Nakhon Si Thammarat – some 780 kilometres south of Bangkok, is one of Thailand’s lesser-known destinations among international visitors yet boasts national parks, a fascinating history, vibrant culture and ever-welcoming people.
As this Southern Thai province is currently promoting a new Nakhon Si Awesome marketing campaign, here’s a rundown of the best local attractions.[su_slider source=”media: 46049,46050,46062,46060,46093,46067″ link=”image” target=”blank” width=”660″ height=”440″]
Wat Phra Mahathat Woramahawihan
This Buddhist temple, dating from the 13th century, is the most important in Southern Thailand attracting pilgrims from across Asia. Those who have never visited will recognise the distinctive bell-shaped 78-metre chedi, which features on Thailand’s 25 Satang coin. The famous chedi, is surrounded by 149 smaller pagodas making the temple a pleasant place to walk around. There are also great examples of Buddhist art and the small museum has surprises including a whale’s skeleton.
Historic walking tours
For centuries, Nakhon Si Thammarat was an influential trading port visited by merchants from China, India and Sri Lanka and in the 17th century, traders from Europe established trading posts here. The result is a blend of history, culture and religion, which is easily explored on foot by strolling down the city’s main Ratchadamnoen Road.
Start by the remains of the 12th century walls, a large section of which lie in the city’s main park. The walls give an idea of what a thriving city it must have once been. Further along the road, you’ll find Wat Wang Tawan Tok where the traditionally-constructed monks’ residences won an award for conservation. Don’t miss Ban Tan Khun, a wooden building made in the southern Phan-Yah style. Over a century old, it only takes a few minutes to explore, but with its antiques and pictures gives a charming glimpse into the past.
For a deeper appreciation of Nakhon Si Thammarat’s history, stop by the city museum where you’ll find local artefacts and impressive displays. Or if you are seeking a new take on Songkran, then this historic city is worth visiting to celebrate the Thai New Year a unique way.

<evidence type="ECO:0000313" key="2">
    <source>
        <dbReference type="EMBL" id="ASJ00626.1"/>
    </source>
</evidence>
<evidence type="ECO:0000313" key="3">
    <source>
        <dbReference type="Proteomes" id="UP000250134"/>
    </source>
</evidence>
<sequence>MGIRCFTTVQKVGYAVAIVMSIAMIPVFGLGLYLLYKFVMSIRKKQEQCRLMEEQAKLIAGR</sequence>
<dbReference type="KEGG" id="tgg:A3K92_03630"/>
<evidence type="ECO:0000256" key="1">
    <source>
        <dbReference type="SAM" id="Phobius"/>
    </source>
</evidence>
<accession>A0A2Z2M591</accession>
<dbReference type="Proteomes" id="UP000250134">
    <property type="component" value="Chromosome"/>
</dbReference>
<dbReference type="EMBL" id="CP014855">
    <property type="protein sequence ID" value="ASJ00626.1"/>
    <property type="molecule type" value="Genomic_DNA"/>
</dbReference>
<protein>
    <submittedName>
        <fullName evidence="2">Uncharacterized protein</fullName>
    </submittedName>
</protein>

Ecotourism in Khiriwong Village
To enjoy the province’s tranquil side, visit Khiriwong Village in the Lan Saka district. Here, locals specialise in growing fruit; such as, mangosteen, durian and rambutan, and by-products; such as, jam and wine. Visitors can spend the night in homestays and take ecotours.
Making batik clothing is a popular activity for day-trippers to Khiriwong, but most people visit the local rivers to enjoy the greenery, picnic and bathe. The holidays are a great time to visit if you want to enjoy local colour and have sanuk (fun) as families flock here to float on inner tubes in the cool water and to enjoy tasty local dishes in bankside restaurants
Uncle Suchart’s Shadow Puppets
It’s easy to think that shadow puppet shows or Nang Talung, as they’re known here, have long gone along with horse-drawn transport and oil lamps. Well everyone likes a good story and this makes Ban Nang Talung one of the most compelling of Nakhon Si Thammarat’s attractions.
Suchart Subsin (named a national artist in 2006) established the museum to keep shadow puppetry alive and though he has since passed, his work carries on at the museum. You can see the leather puppets being made and tour the displays of some of the most famous characters from Thailand’s shadow puppet shows. But don’t miss seeing an actual performance. The characters come alive, cleverly animated by performers behind the screen and there are modern touches; such as, airplanes and motorbikes to move the tale along.
Nakhon Si Thammarat is a vital rice producing province and its rich soils are protected by the Pak Phanang Basin Development Project, a Royal Initiative of the late King Bhumibol Adulyadej. The Uthokvibhajaprasid Barrage stops saline water from flooding into the district and rendering the soil infertile. It’s an impressive site to see as it spans the Pak Phanang River. Nearby is the famous 100-year-old market where you can enjoy snacks and watch people selling local fish from alongside the quay.
Khao Luang National Park
If you’ve a few days to spare and are in good shape, trek in Khao Luang National Park, which has the highest mountain in the South. The plant life is outstanding, and there are over 300 species of orchids to discover as well as a type of fern known to exist for 180 million years.